The only earned run he has allowed came on a solo home run in his first appearance. That's the only extra base hit he's given up.
Those numbers are exactly what he was looking for after being drafted in the 34th round by the Arizona Diamondbacks following his 2009 all-American season at Des Moines Area Community College in Iowa. He knew going to the Cape Cod League and proving he could compete with the nation's best collegiate players could raise his stock with Arizona, which has until Aug. 15 to sign him or he'll be eligible for the 2010 draft after pitching next season at Bradley.
An Arizona scout has been to see him pitch twice and Cooper expects other team officials to come see him pitch soon.
"Maybe the scouting director and general manager are coming," Cooper, who was 13-2 with a 2.13 earned run average and 118 strikeouts in 89 innings his senior year at Boyle, said. "I am pretty sure they will be at the all-star game because that's when the big guys usually come out to watch.
"They realize I am doing well and doing what they asked me to do to get more money. But when it comes to money, it's not only how I do but how well others they drafted do or how much money they have already spent on draft picks."
'It's like the Mecca of the baseball world'
His focus now, though, is on Fenway Park, the home of the Boston Red Sox.
"I've never been there. It's like the Mecca of the baseball world," Cooper said. "I've always wanted to have a chance to go there because there is so much history in that park. It will be exciting just to see what it is like to play in a big league park. I'm sure it will be a great experience.
"I've been fortunate to pitch well. Numbers can sometimes be deceiving for a pitcher and sometimes that has happened with me when I have pitched better than my numbers showed. It's nice to pitch well and have the good numbers to go with it."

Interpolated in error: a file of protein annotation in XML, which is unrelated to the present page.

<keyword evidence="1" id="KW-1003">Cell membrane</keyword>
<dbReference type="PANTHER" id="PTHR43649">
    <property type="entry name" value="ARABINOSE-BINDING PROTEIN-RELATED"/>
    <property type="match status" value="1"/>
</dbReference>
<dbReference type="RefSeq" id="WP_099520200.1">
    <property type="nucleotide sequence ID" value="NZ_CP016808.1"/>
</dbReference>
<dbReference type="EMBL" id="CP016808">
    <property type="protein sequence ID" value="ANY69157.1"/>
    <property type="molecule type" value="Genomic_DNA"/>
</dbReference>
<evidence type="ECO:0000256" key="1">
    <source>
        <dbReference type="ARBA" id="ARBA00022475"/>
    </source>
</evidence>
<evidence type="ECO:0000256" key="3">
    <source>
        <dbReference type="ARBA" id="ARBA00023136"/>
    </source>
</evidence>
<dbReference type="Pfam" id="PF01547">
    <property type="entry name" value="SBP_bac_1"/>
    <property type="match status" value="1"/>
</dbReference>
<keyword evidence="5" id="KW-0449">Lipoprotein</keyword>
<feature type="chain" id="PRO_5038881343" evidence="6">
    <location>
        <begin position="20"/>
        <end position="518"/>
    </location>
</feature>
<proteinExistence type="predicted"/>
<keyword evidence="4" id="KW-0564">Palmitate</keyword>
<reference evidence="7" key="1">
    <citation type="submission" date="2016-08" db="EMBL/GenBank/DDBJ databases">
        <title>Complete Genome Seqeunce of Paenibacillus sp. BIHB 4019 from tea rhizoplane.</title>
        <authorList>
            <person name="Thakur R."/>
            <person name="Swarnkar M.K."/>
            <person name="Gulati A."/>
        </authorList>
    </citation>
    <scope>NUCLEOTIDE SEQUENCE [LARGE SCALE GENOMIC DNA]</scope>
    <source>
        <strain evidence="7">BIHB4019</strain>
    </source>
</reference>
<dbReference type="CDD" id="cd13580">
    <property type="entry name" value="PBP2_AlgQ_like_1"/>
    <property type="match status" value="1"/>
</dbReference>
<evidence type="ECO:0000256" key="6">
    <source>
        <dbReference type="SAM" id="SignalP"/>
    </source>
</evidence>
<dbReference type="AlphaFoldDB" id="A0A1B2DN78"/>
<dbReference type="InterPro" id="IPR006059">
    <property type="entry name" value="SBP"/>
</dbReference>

Cooper insisted when he turned down a six-figure offer from the Diamondbacks to play in the Cape Cod League that he would not let the pressure of trying to earn a lucrative contract impact his play. Instead, he's viewed this as an opportunity.
"Every time we go out, our coach and pitching coach tell me people are watching and this is an opportunity to do well and make money," Cooper said. "One of my strengths has been realizing every time I go on the field I try to be at my best and remember that every pitch counts."
That didn't change when he found out he would not be a starting pitcher this summer like he was in high school and college. Instead, he's been used in relief, including closing games at times.
"I have kind of been the guy pitching every day. If we have a situation where we are in the lead or in a close game, they throw me in there to get a strikeout or a couple of outs," Cooper said. "I have been the go-to guy in jams. It's not the job everyone wants because it can be stressful and put pressure on you. But I like it because it means the coaches trust you and have confidence in you to keep a game close.
"I have never done that before except my freshman year at Eastern Kentucky. It's different to throw an inning or two every other day, or even back to back. I like it. I get a lot of appearances rather than just throwing once a week like a starter does. So far, it's working fine for me."
The other plus to his new role is that it just major league scouts he is versatile and could fill more than one role.
"Scouts like versatility. They pay attention to more than just how you pitch and perform," Cooper said. "They care if you are coachable. I heard that from (Boyle) coach (David) Camic all the time. They like versatility and guys who will do whatever role they are asked to the best of their ability and be happy to do it. They want guys who will compete and play hard.
"It's still kind of hard for me to believe I have done this well because every team has a roster stacked with great players. I am fortunate to be doing as well as I am, and I am really blessed to be going to Fenway. It's just been a great summer."